US airline stocks – as tracked by the US Global JETS ETF (JETS) – tumbled yesterday following President’s Trump call for pausing stimulus talks until after the election, an announcement that added up to the uncertainty that surrounds a pending $25bn second bailout for the battered industry.
Shares of the exchange-traded fund plunged 1.66% during late stock trading activity in New York at $17.17 per share, with American Airlines (AAL) leading the drop by losing 4.5%, followed by Alaska Air (ALK) and Spirit Airlines (SAVE), which lost 3.9% each.
US airlines have been expecting another round of stimulus from Congress since the 30 September deadline set by the previous $25bn bailout to halt layoffs has passed, leaving these companies with few options on the table as demand continues to be far lower than what it was before the pandemic stroked.
Democrats and Republicans have been prolonging stimulus talks for weeks now as they have failed to compromise in both the size and the scope of the new bill and the clock is ticking for airline workers, whose job is at risk if no further funding for the industry is approved.
Meanwhile, President Trump appears to have taken a softer stand after his controversial announcement, as he tweeted a few hours later that he will be willing to immediately sign a bill stand-alone bill that passes $1,200 stimulus checks for American.
Additionally, he pushed the House and the Senate to quickly approve this new $25bn bailout for airlines, which is probably renewing hopes that air carriers may end up receiving the aid in the next few days.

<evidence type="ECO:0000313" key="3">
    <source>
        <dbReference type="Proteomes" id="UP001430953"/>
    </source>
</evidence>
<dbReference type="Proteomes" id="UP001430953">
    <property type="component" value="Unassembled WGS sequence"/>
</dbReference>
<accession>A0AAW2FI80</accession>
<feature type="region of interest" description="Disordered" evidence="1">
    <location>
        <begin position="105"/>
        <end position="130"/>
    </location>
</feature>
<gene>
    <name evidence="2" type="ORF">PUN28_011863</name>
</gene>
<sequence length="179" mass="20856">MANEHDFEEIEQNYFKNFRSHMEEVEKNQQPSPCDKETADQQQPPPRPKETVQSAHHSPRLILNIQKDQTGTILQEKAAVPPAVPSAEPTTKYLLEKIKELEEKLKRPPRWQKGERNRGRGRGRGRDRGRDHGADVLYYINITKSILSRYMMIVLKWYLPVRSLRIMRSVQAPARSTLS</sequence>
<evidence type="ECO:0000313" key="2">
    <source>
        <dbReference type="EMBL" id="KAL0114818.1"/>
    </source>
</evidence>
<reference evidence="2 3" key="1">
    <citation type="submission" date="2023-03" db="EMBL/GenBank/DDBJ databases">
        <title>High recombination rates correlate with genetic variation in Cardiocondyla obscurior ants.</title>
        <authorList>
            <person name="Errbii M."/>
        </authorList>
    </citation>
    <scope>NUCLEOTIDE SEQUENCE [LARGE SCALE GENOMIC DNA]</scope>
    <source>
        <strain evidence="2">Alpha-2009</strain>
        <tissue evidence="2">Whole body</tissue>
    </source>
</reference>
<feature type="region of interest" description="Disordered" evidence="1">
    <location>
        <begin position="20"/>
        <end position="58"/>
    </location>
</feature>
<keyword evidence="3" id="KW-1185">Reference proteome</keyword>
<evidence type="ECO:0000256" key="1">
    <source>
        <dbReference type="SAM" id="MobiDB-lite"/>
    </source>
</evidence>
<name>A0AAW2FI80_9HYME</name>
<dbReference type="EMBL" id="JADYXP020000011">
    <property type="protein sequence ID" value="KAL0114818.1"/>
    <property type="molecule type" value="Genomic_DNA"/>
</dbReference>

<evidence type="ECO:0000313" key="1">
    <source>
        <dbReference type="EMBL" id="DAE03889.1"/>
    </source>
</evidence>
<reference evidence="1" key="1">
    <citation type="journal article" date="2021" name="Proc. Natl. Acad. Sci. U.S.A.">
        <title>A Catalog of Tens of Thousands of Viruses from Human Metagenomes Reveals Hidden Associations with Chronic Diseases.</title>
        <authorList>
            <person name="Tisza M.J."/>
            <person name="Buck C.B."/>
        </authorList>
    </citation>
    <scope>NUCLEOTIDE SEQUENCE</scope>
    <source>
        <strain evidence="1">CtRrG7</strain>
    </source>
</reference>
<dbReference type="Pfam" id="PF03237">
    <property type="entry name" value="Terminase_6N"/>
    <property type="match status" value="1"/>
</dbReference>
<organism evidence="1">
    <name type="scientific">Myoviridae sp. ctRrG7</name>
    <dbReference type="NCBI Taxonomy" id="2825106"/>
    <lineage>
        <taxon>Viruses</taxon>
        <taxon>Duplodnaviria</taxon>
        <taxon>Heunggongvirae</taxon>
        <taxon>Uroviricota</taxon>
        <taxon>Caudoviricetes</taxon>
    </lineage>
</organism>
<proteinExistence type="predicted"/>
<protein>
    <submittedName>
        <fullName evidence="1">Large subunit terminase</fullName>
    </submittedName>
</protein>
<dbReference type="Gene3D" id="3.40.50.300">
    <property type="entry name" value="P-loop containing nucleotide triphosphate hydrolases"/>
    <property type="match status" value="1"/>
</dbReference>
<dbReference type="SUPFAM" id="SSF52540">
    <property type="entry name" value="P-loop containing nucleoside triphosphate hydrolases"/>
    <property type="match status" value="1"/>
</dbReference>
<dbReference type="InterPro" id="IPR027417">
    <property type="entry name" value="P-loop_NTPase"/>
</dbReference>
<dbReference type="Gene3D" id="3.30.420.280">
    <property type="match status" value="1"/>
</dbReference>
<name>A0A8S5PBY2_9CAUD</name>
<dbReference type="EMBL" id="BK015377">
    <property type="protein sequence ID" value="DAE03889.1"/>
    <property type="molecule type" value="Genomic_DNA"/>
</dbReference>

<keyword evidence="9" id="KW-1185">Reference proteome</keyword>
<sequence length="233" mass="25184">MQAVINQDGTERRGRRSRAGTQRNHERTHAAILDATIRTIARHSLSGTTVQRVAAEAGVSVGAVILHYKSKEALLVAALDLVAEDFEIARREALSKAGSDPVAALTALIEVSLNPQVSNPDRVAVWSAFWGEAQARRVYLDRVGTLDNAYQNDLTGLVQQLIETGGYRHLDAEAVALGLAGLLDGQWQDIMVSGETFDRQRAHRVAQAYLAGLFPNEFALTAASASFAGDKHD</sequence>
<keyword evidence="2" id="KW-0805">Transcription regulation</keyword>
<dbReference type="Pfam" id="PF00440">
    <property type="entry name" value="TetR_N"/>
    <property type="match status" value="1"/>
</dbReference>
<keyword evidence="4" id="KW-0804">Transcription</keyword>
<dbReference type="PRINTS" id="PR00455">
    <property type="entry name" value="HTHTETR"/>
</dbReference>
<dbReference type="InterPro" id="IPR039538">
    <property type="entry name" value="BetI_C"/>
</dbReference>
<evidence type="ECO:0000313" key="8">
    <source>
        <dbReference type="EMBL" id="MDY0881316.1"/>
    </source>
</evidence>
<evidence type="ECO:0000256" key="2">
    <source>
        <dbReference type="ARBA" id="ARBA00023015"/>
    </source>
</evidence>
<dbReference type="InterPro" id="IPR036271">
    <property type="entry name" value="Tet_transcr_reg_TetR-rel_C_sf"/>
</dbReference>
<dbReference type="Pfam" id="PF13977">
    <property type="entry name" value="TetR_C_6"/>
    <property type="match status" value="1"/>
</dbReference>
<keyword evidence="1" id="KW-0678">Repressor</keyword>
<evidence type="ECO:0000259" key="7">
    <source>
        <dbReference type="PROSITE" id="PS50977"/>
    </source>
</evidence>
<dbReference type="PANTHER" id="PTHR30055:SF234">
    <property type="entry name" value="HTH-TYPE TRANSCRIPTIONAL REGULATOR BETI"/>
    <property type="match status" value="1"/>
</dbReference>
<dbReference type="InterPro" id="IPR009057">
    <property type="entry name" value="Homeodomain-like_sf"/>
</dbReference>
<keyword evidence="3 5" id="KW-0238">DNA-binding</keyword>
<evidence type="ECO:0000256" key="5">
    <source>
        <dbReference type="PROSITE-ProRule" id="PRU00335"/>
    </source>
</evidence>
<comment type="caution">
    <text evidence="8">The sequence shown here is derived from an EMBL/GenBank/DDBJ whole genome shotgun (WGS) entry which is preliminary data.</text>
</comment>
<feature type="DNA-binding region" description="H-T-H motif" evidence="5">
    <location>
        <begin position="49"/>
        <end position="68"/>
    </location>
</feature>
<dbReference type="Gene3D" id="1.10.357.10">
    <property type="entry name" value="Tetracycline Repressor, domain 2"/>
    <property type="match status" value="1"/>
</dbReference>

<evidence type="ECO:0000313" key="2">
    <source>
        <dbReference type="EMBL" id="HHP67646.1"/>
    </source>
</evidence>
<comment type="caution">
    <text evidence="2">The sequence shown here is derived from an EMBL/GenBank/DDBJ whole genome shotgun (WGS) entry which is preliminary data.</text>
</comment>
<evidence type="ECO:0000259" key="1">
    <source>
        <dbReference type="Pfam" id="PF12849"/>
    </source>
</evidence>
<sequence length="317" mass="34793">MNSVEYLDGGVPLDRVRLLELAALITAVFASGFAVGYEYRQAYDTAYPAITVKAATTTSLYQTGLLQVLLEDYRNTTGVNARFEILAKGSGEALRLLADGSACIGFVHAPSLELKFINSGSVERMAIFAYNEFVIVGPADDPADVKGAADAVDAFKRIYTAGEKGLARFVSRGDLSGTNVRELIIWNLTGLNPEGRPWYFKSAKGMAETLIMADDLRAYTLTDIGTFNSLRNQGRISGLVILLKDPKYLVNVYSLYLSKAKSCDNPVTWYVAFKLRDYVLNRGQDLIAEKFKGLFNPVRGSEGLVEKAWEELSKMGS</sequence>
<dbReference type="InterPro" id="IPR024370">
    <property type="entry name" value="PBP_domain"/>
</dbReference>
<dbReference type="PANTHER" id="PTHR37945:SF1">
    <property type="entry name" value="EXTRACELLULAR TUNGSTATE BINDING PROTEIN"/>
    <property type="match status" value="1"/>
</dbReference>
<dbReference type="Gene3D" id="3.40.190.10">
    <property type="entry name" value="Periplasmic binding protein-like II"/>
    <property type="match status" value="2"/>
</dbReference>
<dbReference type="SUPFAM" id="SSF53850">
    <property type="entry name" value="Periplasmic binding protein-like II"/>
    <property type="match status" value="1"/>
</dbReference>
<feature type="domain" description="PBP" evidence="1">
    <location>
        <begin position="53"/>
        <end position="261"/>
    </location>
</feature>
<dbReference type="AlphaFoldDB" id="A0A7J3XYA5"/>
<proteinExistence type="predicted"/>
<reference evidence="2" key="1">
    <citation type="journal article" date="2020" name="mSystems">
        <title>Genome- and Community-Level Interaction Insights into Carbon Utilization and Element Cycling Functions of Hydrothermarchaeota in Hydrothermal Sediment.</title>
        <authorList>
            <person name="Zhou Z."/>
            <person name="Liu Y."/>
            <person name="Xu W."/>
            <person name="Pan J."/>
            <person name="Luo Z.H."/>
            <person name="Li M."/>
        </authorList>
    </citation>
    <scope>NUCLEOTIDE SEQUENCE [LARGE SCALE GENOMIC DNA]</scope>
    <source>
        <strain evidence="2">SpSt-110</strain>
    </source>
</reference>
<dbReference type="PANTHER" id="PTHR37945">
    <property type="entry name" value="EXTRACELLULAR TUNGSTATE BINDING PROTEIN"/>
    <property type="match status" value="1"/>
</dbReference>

Are US airline stocks presenting a buying opportunity at these levels?
The uncertainty that surrounds the commercial aviation industry is very high and it is primarily tied to the effective containment of the virus situation, not just in the US, but also across the world.
Airlines are trying to survive the downturn at the moment and both carriers and industry associations have said multiple times that they do not expect that demand will climb back to pre-pandemic levels for at least two years.
That leaves US airline stocks with a bleak outlook, as although the approval of this bill can provide short-term relief to their finances, revenues are likely to see significant downward pressure for longer than initially expected.
The latest price action – displayed in the chart above – shows how JETS has been trading in a tight downward price channel, with the ETF failing to make a new high since June as the virus situation in the US persists.
Although the approval of the stimulus may lead to a break of that price channel, the ETF is unlikely to go above its previous post-pandemic high of $22 per share as the negative backdrop continues to weigh on the outlook of the industry as a whole.